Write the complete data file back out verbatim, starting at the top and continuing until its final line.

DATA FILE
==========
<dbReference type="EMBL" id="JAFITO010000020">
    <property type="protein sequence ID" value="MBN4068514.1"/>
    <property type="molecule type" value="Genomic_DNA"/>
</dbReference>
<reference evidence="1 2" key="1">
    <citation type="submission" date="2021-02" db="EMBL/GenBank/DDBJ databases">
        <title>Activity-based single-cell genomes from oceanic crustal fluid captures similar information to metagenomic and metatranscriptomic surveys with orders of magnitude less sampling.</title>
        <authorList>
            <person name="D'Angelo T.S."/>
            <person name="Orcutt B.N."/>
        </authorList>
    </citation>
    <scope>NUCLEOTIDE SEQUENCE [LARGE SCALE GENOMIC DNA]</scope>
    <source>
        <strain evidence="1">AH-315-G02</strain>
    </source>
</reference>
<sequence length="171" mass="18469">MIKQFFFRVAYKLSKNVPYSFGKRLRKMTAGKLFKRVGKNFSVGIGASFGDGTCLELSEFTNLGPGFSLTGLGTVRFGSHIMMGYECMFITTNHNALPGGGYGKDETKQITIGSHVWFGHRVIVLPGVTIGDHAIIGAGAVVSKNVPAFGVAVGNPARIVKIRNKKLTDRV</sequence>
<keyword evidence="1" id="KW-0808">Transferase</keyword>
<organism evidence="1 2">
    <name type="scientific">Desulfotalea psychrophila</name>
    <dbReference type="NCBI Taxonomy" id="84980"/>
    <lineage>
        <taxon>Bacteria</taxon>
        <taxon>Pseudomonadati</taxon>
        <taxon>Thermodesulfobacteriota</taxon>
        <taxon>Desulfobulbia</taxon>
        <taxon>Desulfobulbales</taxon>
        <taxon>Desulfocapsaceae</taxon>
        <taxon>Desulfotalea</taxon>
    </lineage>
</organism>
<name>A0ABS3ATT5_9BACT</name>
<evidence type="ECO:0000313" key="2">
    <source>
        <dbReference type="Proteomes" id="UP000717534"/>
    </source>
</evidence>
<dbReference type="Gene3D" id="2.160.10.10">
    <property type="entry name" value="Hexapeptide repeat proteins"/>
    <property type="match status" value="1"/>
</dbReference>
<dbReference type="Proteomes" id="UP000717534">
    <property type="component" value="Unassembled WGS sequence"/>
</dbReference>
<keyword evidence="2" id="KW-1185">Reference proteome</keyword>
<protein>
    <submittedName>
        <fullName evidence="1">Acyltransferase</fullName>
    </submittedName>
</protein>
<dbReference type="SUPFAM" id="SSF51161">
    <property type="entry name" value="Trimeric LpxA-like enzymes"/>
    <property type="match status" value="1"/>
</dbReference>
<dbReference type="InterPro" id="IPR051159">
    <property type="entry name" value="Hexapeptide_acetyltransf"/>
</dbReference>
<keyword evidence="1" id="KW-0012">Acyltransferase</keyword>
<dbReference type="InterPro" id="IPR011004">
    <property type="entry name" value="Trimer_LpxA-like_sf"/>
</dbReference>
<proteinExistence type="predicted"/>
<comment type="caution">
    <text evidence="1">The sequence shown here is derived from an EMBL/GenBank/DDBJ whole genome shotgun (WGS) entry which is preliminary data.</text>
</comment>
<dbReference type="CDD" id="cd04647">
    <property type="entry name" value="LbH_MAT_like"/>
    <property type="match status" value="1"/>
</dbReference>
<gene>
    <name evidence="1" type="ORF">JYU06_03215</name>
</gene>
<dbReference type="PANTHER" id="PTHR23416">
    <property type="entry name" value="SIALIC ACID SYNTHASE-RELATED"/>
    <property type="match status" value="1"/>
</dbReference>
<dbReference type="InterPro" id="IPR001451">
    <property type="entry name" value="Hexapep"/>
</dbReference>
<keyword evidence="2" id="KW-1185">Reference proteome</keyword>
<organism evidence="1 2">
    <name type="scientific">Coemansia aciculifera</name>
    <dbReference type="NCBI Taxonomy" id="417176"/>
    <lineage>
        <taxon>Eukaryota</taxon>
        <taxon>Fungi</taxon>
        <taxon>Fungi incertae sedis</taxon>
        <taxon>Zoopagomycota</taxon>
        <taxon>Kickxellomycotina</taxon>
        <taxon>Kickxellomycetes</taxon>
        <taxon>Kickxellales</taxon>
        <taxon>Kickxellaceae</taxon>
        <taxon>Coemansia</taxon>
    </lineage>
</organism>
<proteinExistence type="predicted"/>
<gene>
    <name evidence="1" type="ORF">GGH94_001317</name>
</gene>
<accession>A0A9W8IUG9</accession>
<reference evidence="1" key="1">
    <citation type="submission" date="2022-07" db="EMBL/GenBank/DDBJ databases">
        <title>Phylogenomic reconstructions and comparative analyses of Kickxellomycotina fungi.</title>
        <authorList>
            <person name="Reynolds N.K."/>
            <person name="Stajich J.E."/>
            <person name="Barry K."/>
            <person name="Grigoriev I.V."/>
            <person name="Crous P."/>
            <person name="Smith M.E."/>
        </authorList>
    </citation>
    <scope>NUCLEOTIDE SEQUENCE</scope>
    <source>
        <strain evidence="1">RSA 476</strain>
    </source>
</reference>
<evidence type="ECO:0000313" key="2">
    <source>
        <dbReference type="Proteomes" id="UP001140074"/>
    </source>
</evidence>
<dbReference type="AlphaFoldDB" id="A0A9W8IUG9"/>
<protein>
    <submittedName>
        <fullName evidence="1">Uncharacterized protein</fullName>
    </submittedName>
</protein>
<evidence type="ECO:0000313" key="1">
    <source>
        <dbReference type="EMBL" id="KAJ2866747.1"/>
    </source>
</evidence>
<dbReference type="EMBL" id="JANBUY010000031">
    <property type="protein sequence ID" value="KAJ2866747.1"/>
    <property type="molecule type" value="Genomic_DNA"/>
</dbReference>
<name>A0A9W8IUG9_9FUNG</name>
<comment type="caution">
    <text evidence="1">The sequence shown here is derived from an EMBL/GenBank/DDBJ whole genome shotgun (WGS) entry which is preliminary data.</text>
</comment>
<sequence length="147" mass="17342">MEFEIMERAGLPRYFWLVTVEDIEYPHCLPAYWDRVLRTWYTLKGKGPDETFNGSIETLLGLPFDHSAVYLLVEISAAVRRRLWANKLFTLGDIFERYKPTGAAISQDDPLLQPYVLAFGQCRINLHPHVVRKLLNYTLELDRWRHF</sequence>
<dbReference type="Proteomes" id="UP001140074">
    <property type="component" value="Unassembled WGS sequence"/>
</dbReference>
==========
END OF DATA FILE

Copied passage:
<dbReference type="EMBL" id="JAFITO010000020">
    <property type="protein sequence ID" value="MBN4068514.1"/>
    <property type="molecule type" value="Genomic_DNA"/>
</dbReference>
<reference evidence="1 2" key="1">
    <citation type="submission" date="2021-02" db="EMBL/GenBank/DDBJ databases">
        <title>Activity-based single-cell genomes from oceanic crustal fluid captures similar information to metagenomic and metatranscriptomic surveys with orders of magnitude less sampling.</title>
        <authorList>
            <person name="D'Angelo T.S."/>
            <person name="Orcutt B.N."/>
        </authorList>
    </citation>
    <scope>NUCLEOTIDE SEQUENCE [LARGE SCALE GENOMIC DNA]</scope>
    <source>
        <strain evidence="1">AH-315-G02</strain>
    </source>
</reference>
<sequence length="171" mass="18469">MIKQFFFRVAYKLSKNVPYSFGKRLRKMTAGKLFKRVGKNFSVGIGASFGDGTCLELSEFTNLGPGFSLTGLGTVRFGSHIMMGYECMFITTNHNALPGGGYGKDETKQITIGSHVWFGHRVIVLPGVTIGDHAIIGAGAVVSKNVPAFGVAVGNPARIVKIRNKKLTDRV</sequence>
<keyword evidence="1" id="KW-0808">Transferase</keyword>
<organism evidence="1 2">
    <name type="scientific">Desulfotalea psychrophila</name>
    <dbReference type="NCBI Taxonomy" id="84980"/>
    <lineage>
        <taxon>Bacteria</taxon>
        <taxon>Pseudomonadati</taxon>
        <taxon>Thermodesulfobacteriota</taxon>
        <taxon>Desulfobulbia</taxon>
        <taxon>Desulfobulbales</taxon>
        <taxon>Desulfocapsaceae</taxon>
        <taxon>Desulfotalea</taxon>
    </lineage>
</organism>
<name>A0ABS3ATT5_9BACT</name>
<evidence type="ECO:0000313" key="2">
    <source>
        <dbReference type="Proteomes" id="UP000717534"/>
    </source>
</evidence>
<dbReference type="Gene3D" id="2.160.10.10">
    <property type="entry name" value="Hexapeptide repeat proteins"/>
    <property type="match status" value="1"/>
</dbReference>
<dbReference type="Proteomes" id="UP000717534">
    <property type="component" value="Unassembled WGS sequence"/>
</dbReference>
<keyword evidence="2" id="KW-1185">Reference proteome</keyword>
<protein>
    <submittedName>
        <fullName evidence="1">Acyltransferase</fullName>
    </submittedName>
</protein>
<dbReference type="SUPFAM" id="SSF51161">
    <property type="entry name" value="Trimeric LpxA-like enzymes"/>
    <property type="match status" value="1"/>
</dbReference>
<dbReference type="InterPro" id="IPR051159">
    <property type="entry name" value="Hexapeptide_acetyltransf"/>
</dbReference>
<keyword evidence="1" id="KW-0012">Acyltransferase</keyword>
<dbReference type="InterPro" id="IPR011004">
    <property type="entry name" value="Trimer_LpxA-like_sf"/>
</dbReference>
<proteinExistence type="predicted"/>
<comment type="caution">
    <text evidence="1">The sequence shown here is derived from an EMBL/GenBank/DDBJ whole genome shotgun (WGS) entry which is preliminary data.</text>
</comment>
<dbReference type="CDD" id="cd04647">
    <property type="entry name" value="LbH_MAT_like"/>
    <property type="match status" value="1"/>
</dbReference>
<gene>
    <name evidence="1" type="ORF">JYU06_03215</name>
</gene>
<dbReference type="PANTHER" id="PTHR23416">
    <property type="entry name" value="SIALIC ACID SYNTHASE-RELATED"/>
    <property type="match status" value="1"/>
</dbReference>
<dbReference type="InterPro" id="IPR001451">
    <property type="entry name" value="Hexapep"/>
</dbReference>
<keyword evidence="2" id="KW-1185">Reference proteome</keyword>
<organism evidence="1 2">
    <name type="scientific">Coemansia aciculifera</name>
    <dbReference type="NCBI Taxonomy" id="417176"/>
    <lineage>
        <taxon>Eukaryota</taxon>
        <taxon>Fungi</taxon>
        <taxon>Fungi incertae sedis</taxon>
        <taxon>Zoopagomycota</taxon>
        <taxon>Kickxellomycotina</taxon>
        <taxon>Kickxellomycetes</taxon>
        <taxon>Kickxellales</taxon>
        <taxon>Kickxellaceae</taxon>
        <taxon>Coemansia</taxon>
    </lineage>
</organism>
<proteinExistence type="predicted"/>
<gene>
    <name evidence="1" type="ORF">GGH94_001317</name>
</gene>
<accession>A0A9W8IUG9</accession>
<reference evidence="1" key="1">
    <citation type="submission" date="2022-07" db="EMBL/GenBank/DDBJ databases">
        <title>Phylogenomic reconstructions and comparative analyses of Kickxellomycotina fungi.</title>
        <authorList>
            <person name="Reynolds N.K."/>
            <person name="Stajich J.E."/>
            <person name="Barry K."/>
            <person name="Grigoriev I.V."/>
            <person name="Crous P."/>
            <person name="Smith M.E."/>
        </authorList>
    </citation>
    <scope>NUCLEOTIDE SEQUENCE</scope>
    <source>
        <strain evidence="1">RSA 476</strain>
    </source>
</reference>
<evidence type="ECO:0000313" key="2">
    <source>
        <dbReference type="Proteomes" id="UP001140074"/>
    </source>
</evidence>
<dbReference type="AlphaFoldDB" id="A0A9W8IUG9"/>
<protein>
    <submittedName>
        <fullName evidence="1">Uncharacterized protein</fullName>
    </submittedName>
</protein>
<evidence type="ECO:0000313" key="1">
    <source>
        <dbReference type="EMBL" id="KAJ2866747.1"/>
    </source>
</evidence>
<dbReference type="EMBL" id="JANBUY010000031">
    <property type="protein sequence ID" value="KAJ2866747.1"/>
    <property type="molecule type" value="Genomic_DNA"/>
</dbReference>
<name>A0A9W8IUG9_9FUNG</name>
<comment type="caution">
    <text evidence="1">The sequence shown here is derived from an EMBL/GenBank/DDBJ whole genome shotgun (WGS) entry which is preliminary data.</text>
</comment>
<sequence length="147" mass="17342">MEFEIMERAGLPRYFWLVTVEDIEYPHCLPAYWDRVLRTWYTLKGKGPDETFNGSIETLLGLPFDHSAVYLLVEISAAVRRRLWANKLFTLGDIFERYKPTGAAISQDDPLLQPYVLAFGQCRINLHPHVVRKLLNYTLELDRWRHF</sequence>
<dbReference type="Proteomes" id="UP001140074">
    <property type="component" value="Unassembled WGS sequence"/>
</dbReference>